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Grace’s Story

Jan 26, 2023

Grace Carpenter graduated high school with a dream of one day becoming a teacher. But first, she needed to pursue an education of her own. Her dream was all but crushed by the cost of a traditional college education and the crippling student loan debt that would come with it.

Then, she discovered WGU.

“With WGU, I was able to go to college and get my degree,” Grace said. “WGU made that accessible for me.” 

“I was able to go to college and get my degree. WGU made that accessible for me.”

– Grace Carpenter

Today, Grace is a special education teacher in Lake Butler, Florida, a small town in Florida’s smallest county. Her school–one of only three in the county–is classified as a Title 1 school, meaning at least 40 percent of its students come from low-income families.

“You’re either on the top of the socioeconomic scale in Lake Butler or you’re at the bottom,” Grace said. “There’s no real middle ground. The students that are struggling, they struggle the hardest and it’s very evident in the classroom.”

Grace’s classroom is, in many ways, a perfect microcosm of the larger teacher shortage plaguing our country. The shortage has hit certain subject areas (like special education) and certain locales (like rural areas) particularly hard. States in the South consistently show much higher vacancy rates than states in regions like the Northeast. In 2021, officials reported more than 4,000 teacher vacancies in Florida alone,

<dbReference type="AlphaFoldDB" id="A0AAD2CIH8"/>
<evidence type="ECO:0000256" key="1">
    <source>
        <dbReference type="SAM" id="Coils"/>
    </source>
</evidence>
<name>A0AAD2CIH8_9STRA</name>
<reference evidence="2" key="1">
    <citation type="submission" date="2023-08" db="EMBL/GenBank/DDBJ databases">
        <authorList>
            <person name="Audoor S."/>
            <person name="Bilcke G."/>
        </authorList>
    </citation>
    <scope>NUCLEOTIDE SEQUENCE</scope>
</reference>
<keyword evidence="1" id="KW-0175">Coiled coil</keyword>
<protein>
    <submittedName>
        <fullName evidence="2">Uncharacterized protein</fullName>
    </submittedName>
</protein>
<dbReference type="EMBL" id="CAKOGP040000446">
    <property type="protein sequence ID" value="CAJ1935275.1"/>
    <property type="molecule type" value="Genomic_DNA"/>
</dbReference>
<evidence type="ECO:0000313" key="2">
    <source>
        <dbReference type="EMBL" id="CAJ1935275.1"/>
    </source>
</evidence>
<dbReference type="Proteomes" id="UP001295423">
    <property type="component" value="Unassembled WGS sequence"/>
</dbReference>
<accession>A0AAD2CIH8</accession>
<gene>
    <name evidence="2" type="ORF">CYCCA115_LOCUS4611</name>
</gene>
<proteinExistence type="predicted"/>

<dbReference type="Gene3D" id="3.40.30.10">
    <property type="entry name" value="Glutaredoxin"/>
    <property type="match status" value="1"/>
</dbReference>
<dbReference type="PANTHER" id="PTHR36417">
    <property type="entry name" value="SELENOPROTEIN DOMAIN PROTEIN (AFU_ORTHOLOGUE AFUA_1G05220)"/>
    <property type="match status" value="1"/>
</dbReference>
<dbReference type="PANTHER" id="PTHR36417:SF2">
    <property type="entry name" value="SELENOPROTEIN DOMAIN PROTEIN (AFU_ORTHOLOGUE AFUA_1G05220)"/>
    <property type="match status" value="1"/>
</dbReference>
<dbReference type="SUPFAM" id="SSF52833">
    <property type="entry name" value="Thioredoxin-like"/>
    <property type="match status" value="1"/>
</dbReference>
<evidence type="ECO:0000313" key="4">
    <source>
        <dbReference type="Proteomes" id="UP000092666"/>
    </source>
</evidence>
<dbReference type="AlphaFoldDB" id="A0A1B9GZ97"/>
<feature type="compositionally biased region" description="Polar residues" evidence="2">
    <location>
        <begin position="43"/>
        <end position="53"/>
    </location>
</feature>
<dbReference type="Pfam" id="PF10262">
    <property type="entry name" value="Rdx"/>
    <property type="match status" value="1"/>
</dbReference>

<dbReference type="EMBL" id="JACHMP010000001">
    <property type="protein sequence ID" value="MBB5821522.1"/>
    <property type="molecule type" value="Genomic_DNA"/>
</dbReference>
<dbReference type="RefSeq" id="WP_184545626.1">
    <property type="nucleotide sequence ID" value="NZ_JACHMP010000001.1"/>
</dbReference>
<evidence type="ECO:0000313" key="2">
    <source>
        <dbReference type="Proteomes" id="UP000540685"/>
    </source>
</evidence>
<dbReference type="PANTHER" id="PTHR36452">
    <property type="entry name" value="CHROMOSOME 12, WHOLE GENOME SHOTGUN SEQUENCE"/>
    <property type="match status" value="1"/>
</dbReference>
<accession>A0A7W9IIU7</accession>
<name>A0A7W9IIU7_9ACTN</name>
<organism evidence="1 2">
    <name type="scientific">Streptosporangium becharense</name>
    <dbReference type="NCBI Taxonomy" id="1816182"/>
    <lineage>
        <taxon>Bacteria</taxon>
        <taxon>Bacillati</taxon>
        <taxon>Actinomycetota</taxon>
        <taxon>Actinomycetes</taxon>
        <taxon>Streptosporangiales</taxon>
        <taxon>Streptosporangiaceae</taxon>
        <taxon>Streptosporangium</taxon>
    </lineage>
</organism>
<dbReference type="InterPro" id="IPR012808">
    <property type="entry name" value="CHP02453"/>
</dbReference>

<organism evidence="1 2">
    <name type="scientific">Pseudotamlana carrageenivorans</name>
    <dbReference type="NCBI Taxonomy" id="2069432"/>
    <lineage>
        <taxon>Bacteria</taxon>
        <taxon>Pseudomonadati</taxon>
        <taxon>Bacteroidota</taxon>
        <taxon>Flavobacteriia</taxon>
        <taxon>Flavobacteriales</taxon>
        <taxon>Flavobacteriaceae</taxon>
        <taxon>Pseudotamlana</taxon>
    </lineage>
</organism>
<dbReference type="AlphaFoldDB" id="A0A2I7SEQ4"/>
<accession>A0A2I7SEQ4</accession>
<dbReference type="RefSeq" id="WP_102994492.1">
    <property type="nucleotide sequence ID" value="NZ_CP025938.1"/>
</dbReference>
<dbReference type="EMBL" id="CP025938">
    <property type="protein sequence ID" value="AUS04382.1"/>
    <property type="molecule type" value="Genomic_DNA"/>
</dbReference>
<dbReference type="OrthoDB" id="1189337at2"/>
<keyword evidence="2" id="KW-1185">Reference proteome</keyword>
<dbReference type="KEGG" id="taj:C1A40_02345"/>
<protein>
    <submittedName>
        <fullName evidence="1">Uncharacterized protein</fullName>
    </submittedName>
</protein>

From low pay to pandemic burnout, the nationwide teacher shortage can be blamed on a number of factors. Lack of passion is not one of them. There are thousands of Americans like Grace willing and eager to educate today’s youth, but barriers like time and tuition stand in the way of them achieving the credentials necessary to do so. 

WGU is eliminating those barriers, allowing those who want to teach to get out and do it in a fraction of the time and at a fraction of the cost.

WGU’s low, flat-rate tuition means that students like Grace are charged the same amount per six-month term, regardless of how many classes they take. This adds up to an average yearly tuition of about $7,500–about half the cost of a traditional bachelor’s degree.

Plus, with WGU’s competency-based education model, students can accelerate their education and graduate faster, saving them more tuition dollars and allowing them to get into the workforce sooner. Most WGU education bachelor’s degree students finish in less than 36 months, rather than four years. 

WGU gave Grace a chance to achieve an education. Now, she wants to do the same for her students.

“That’s why I got into education,” she said. “I wanted to be able to give back to the community and teach students who aren’t really given a first chance when they’re born because they have something already against them. I just can’t see myself doing anything else.”

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